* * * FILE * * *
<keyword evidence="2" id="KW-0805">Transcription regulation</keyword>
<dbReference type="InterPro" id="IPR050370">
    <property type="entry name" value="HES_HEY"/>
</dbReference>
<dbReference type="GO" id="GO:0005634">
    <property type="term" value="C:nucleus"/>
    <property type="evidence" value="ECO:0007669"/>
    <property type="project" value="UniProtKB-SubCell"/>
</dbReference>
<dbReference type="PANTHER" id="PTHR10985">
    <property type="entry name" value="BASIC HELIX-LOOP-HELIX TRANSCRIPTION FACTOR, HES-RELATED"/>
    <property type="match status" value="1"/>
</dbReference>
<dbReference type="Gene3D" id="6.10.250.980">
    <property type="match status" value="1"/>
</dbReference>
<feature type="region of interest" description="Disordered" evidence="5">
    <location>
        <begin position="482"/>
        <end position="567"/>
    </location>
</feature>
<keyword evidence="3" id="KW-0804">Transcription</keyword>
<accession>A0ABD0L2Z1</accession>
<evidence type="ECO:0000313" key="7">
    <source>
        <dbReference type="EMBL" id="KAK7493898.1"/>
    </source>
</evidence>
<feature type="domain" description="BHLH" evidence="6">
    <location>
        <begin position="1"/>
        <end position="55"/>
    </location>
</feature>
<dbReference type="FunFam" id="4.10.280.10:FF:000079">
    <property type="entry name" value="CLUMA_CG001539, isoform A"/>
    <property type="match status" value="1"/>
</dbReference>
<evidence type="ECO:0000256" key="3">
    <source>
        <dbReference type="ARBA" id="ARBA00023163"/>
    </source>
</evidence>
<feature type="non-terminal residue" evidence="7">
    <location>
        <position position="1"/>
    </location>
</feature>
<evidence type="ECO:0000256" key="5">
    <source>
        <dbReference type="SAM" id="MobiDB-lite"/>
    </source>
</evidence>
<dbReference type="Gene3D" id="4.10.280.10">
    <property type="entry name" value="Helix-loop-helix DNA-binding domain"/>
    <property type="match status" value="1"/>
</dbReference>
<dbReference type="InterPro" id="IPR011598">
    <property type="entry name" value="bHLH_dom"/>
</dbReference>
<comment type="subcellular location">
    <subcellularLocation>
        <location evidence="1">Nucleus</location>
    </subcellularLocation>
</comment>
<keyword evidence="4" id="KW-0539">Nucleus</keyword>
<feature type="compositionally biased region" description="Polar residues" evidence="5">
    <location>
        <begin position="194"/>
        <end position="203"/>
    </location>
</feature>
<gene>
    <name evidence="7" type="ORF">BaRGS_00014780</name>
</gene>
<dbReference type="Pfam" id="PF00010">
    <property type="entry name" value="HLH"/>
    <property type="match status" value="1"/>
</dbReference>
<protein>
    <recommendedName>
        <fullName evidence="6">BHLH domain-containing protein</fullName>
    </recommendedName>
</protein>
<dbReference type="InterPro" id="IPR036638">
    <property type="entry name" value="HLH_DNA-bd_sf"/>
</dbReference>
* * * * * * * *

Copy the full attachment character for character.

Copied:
<keyword evidence="2" id="KW-0805">Transcription regulation</keyword>
<dbReference type="InterPro" id="IPR050370">
    <property type="entry name" value="HES_HEY"/>
</dbReference>
<dbReference type="GO" id="GO:0005634">
    <property type="term" value="C:nucleus"/>
    <property type="evidence" value="ECO:0007669"/>
    <property type="project" value="UniProtKB-SubCell"/>
</dbReference>
<dbReference type="PANTHER" id="PTHR10985">
    <property type="entry name" value="BASIC HELIX-LOOP-HELIX TRANSCRIPTION FACTOR, HES-RELATED"/>
    <property type="match status" value="1"/>
</dbReference>
<dbReference type="Gene3D" id="6.10.250.980">
    <property type="match status" value="1"/>
</dbReference>
<feature type="region of interest" description="Disordered" evidence="5">
    <location>
        <begin position="482"/>
        <end position="567"/>
    </location>
</feature>
<keyword evidence="3" id="KW-0804">Transcription</keyword>
<accession>A0ABD0L2Z1</accession>
<evidence type="ECO:0000313" key="7">
    <source>
        <dbReference type="EMBL" id="KAK7493898.1"/>
    </source>
</evidence>
<feature type="domain" description="BHLH" evidence="6">
    <location>
        <begin position="1"/>
        <end position="55"/>
    </location>
</feature>
<dbReference type="FunFam" id="4.10.280.10:FF:000079">
    <property type="entry name" value="CLUMA_CG001539, isoform A"/>
    <property type="match status" value="1"/>
</dbReference>
<evidence type="ECO:0000256" key="3">
    <source>
        <dbReference type="ARBA" id="ARBA00023163"/>
    </source>
</evidence>
<feature type="non-terminal residue" evidence="7">
    <location>
        <position position="1"/>
    </location>
</feature>
<evidence type="ECO:0000256" key="5">
    <source>
        <dbReference type="SAM" id="MobiDB-lite"/>
    </source>
</evidence>
<dbReference type="Gene3D" id="4.10.280.10">
    <property type="entry name" value="Helix-loop-helix DNA-binding domain"/>
    <property type="match status" value="1"/>
</dbReference>
<dbReference type="InterPro" id="IPR011598">
    <property type="entry name" value="bHLH_dom"/>
</dbReference>
<comment type="subcellular location">
    <subcellularLocation>
        <location evidence="1">Nucleus</location>
    </subcellularLocation>
</comment>
<keyword evidence="4" id="KW-0539">Nucleus</keyword>
<feature type="compositionally biased region" description="Polar residues" evidence="5">
    <location>
        <begin position="194"/>
        <end position="203"/>
    </location>
</feature>
<gene>
    <name evidence="7" type="ORF">BaRGS_00014780</name>
</gene>
<dbReference type="Pfam" id="PF00010">
    <property type="entry name" value="HLH"/>
    <property type="match status" value="1"/>
</dbReference>
<protein>
    <recommendedName>
        <fullName evidence="6">BHLH domain-containing protein</fullName>
    </recommendedName>
</protein>
<dbReference type="InterPro" id="IPR036638">
    <property type="entry name" value="HLH_DNA-bd_sf"/>
</dbReference>